The interview, conducted and first broadcast by al-Assema television, consisted of three questions agreed upon in advance by Gadhafi and his lawyer, the Libya Herald reported Wednesday.
Asked about his heath and whether he was visited by human rights organizations and family members, he said, "Yes. Thanks be to God."
When asked about whether he wanted to be tried in Zintan, not Tripoli, he asked whether Zintan was still part of Libya. Told it was, Gadhafi replied, "Well there you are then," and signaled the interview was over.
The Zintan militia has refused to turn al-Islam over to officials in Tripoli in what the British newspaper The Daily Telegraph has reported is a bid to extract concessions from the national government and an effort to prevent suspected remnants of the former regime from freeing the prisoner. The newspaper said al-Islam's stated request in court to be tried in the western city may have been made under duress.
A Libyan court filed charges against 20 former officials in Gadhafi's regime, including the younger Gadhafi, for their roles in suppressing and killing protesters in 2011.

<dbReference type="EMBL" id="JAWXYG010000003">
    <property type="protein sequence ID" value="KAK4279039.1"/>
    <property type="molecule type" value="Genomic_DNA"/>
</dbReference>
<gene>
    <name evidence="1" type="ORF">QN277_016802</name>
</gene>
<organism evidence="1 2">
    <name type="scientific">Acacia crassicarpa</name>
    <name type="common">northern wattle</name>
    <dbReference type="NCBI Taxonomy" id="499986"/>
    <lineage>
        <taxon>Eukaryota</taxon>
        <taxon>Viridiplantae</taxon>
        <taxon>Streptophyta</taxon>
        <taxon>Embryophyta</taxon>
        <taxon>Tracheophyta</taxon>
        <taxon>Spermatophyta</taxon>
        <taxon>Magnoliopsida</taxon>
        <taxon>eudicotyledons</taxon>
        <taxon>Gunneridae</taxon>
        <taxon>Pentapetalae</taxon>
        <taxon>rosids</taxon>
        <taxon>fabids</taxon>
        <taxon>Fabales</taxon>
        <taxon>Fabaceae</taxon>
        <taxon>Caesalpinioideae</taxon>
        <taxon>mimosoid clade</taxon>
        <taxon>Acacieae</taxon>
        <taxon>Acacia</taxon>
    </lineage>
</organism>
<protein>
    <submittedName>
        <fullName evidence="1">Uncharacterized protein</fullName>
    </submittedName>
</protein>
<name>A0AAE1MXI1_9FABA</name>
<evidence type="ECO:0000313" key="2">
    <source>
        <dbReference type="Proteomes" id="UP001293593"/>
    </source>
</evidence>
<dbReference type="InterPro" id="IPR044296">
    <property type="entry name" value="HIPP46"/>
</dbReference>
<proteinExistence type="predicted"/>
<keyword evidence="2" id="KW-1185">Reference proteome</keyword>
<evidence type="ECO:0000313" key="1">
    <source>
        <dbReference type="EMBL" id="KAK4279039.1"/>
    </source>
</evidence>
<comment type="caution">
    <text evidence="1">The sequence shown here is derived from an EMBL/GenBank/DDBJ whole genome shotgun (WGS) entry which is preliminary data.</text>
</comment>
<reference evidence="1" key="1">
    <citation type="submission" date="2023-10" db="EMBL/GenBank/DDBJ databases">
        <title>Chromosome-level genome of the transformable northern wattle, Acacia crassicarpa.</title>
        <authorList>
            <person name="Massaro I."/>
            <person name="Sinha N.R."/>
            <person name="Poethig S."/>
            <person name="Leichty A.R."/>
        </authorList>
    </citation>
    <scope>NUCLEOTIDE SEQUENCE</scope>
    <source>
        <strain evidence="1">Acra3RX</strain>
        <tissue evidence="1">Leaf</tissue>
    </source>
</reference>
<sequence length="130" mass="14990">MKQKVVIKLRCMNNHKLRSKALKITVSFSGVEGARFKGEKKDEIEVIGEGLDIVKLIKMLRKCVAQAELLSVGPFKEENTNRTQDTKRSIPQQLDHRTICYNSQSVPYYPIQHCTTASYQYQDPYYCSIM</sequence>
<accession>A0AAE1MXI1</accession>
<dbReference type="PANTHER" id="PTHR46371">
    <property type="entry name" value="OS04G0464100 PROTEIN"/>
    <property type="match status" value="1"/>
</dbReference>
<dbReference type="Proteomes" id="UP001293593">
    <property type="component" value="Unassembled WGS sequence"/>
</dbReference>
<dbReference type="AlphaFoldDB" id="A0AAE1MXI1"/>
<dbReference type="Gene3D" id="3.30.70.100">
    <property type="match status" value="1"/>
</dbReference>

The son's preference to be tried in Libya is new, the Herald said. Previously, his lawyers appointed by the International Criminal Court, said Gadhafi wanted to be tried at The Hague because he didn't believe he could get a fair trial in Libya.
Libya is contesting an ICC demand that Gadhafi be turned over to international court officials.
The Herald said the ICC said it believed Gadhafi's former security chief, Abdullah Senussi, will receive a fair trial in Libya, a decision Senussi's ICC legal team has appealed even as his trial begins in Tripoli.
Besides the charges filed in Libya, Saif al-Islam Gadhafi and Senussi face war crimes charges before the ICC.
Moammar Gadhafi died in October 2011, caught in cross-fire as rebel forces battled in Misurata.